Kristin Cavallari Shares Her Controversial Hot Take About Sunscreen

Kristin Cavallari admitted that she doesn't wear sunscreen in a recent podcast episode and questioned whether it's essential to use.

By Alyssa Morin Apr 15, 2024 10:40 PMTags
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Kristin Cavallari isn't afraid to catch heat for her comments on SPF.

The Laguna Beach alum questioned the need for sunscreen use in January—but fans are just now getting wind of her hot take.

"I don't wear sunscreen," Kristin said on the Jan. 16 episode of her Let's Be Real podcast with guest Dr. Ryan Monahan,a holistic doctor, "and anytime I do an interview, I get a lot of s--t when I admit that I don't."

In response to Kristin's confession, Ryan offered his thoughts on the subject.

"It's a very controversial topic, which is so funny, 'cause it's the sun," he explained. "We've literally spent our whole existence as humans under the sun until the last, like, 100 years. And now [we] spend 93 percent of our lives indoors. The sun is life-giving and nourishing."

The holistic physician then suggested to "work up your base coat in the sun, [so] you can start to tolerate the sun instead of burning."

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When the Uncommon James founder asked if coconut oil could be used as sunscreen, Ryan responded, "I suppose you can." Although he clarified he doesn't do that, he recommended eating it because it contains anti-inflammatory properties.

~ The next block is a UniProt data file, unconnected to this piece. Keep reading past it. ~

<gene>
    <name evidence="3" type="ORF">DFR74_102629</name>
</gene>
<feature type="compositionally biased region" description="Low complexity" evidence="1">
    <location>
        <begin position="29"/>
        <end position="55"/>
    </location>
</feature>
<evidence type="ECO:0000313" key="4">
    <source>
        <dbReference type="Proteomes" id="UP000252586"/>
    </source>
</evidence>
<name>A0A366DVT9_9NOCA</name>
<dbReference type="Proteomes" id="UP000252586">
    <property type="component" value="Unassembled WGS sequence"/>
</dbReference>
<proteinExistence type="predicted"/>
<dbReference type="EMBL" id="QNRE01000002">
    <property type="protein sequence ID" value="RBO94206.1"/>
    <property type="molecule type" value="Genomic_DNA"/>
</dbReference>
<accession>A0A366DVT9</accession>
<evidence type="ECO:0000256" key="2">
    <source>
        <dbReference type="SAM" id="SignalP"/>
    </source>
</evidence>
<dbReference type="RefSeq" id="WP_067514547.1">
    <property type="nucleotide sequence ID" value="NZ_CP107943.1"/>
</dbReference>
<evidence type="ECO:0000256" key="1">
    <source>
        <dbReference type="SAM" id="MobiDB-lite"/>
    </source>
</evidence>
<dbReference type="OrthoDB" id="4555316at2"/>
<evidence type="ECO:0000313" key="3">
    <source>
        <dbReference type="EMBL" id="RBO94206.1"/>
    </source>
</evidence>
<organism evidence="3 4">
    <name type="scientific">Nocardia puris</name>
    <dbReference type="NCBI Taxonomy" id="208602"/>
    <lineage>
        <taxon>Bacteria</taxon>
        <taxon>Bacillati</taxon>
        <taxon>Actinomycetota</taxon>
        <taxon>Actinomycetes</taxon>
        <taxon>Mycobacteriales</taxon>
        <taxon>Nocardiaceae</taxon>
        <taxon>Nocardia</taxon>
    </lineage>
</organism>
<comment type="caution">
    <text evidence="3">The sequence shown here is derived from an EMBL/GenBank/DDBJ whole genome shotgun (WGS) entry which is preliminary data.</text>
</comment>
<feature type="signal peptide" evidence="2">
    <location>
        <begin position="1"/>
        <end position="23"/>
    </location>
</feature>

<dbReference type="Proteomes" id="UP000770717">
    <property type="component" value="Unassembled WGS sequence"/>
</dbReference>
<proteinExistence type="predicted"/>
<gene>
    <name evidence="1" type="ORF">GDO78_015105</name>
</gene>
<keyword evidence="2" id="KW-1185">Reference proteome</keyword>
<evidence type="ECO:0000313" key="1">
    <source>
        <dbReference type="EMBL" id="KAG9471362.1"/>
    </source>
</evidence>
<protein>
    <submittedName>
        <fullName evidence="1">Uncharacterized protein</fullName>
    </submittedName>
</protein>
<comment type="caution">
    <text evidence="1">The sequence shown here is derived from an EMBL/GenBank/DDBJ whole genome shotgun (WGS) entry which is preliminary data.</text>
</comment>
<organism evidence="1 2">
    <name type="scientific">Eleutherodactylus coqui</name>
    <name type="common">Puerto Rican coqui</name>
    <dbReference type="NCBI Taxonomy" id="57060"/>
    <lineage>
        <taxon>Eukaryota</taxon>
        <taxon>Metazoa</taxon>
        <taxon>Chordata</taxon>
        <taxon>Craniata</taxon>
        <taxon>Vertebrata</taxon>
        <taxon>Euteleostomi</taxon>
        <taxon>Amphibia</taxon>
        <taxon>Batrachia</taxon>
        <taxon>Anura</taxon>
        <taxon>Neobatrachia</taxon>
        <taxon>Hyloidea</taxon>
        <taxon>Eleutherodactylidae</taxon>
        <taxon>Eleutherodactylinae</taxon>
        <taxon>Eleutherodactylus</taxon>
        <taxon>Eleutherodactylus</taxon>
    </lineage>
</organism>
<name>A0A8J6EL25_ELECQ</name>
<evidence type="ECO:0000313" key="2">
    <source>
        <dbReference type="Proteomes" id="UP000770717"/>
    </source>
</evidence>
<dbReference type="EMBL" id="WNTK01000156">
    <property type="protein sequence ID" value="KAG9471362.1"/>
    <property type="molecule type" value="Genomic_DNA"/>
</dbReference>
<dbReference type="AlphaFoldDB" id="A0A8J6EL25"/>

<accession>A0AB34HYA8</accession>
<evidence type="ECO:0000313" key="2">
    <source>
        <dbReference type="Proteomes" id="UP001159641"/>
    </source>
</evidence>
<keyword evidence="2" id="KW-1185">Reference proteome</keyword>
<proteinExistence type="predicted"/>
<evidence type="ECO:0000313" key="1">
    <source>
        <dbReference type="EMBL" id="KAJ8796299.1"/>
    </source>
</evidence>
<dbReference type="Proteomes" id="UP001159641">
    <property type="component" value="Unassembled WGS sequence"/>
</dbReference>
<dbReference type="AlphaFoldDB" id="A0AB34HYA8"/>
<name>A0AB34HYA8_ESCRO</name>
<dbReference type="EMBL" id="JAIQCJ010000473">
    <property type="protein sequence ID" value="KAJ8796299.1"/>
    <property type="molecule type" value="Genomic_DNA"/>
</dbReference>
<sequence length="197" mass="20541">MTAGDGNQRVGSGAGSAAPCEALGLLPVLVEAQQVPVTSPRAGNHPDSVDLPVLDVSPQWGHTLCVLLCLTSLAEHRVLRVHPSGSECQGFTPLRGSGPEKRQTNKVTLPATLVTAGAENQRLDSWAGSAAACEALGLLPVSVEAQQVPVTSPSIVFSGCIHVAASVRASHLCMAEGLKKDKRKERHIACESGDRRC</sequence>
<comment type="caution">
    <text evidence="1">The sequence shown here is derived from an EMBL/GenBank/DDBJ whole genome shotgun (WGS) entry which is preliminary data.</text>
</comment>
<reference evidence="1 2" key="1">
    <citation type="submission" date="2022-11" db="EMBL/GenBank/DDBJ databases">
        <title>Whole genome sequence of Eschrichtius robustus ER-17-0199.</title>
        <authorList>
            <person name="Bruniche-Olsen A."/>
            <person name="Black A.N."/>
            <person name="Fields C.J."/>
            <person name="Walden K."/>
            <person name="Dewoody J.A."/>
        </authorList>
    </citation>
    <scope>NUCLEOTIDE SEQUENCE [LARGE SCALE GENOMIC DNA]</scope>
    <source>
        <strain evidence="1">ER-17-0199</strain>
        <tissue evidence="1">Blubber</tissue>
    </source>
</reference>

It's important to note the American Cancer Society highly encourages people to wear sunscreen on a daily basis, especially as the age for developing skin cancer is 66.

"Cancer of the skin is by far the most common of all cancers in the United States," the organization stated on its site. "Consider sunscreen as one part of your skin cancer protection plan."

In response to Kristin and Ryan's conversation, board-certified dermatologist Andrea Suarez also pointed out the misinformation in their episode in an April 14 TikTok.

"What these wellness gurus will not tell is you is that our ancestors didn't get skin cancers because they were somehow immune to DNA damage from ultraviolet radiation," she said, "but rather, they died before the average age of onset of skin cancer."

She also explained that although having antioxidants and anti-inflammatory compounds in our diet can help the skin repair itself from sun damage, it shouldn't be replaced by sunscreen.

"This doesn't protect your skin from UV Rays," she shared. "This doesn't protect the cells of your skin against DNA damage. You want to be careful when it comes to taking antioxidant dietary supplements, there's not much research...for skin or skin cancer protective effect."

For the ultimate sunscreen guide, click here.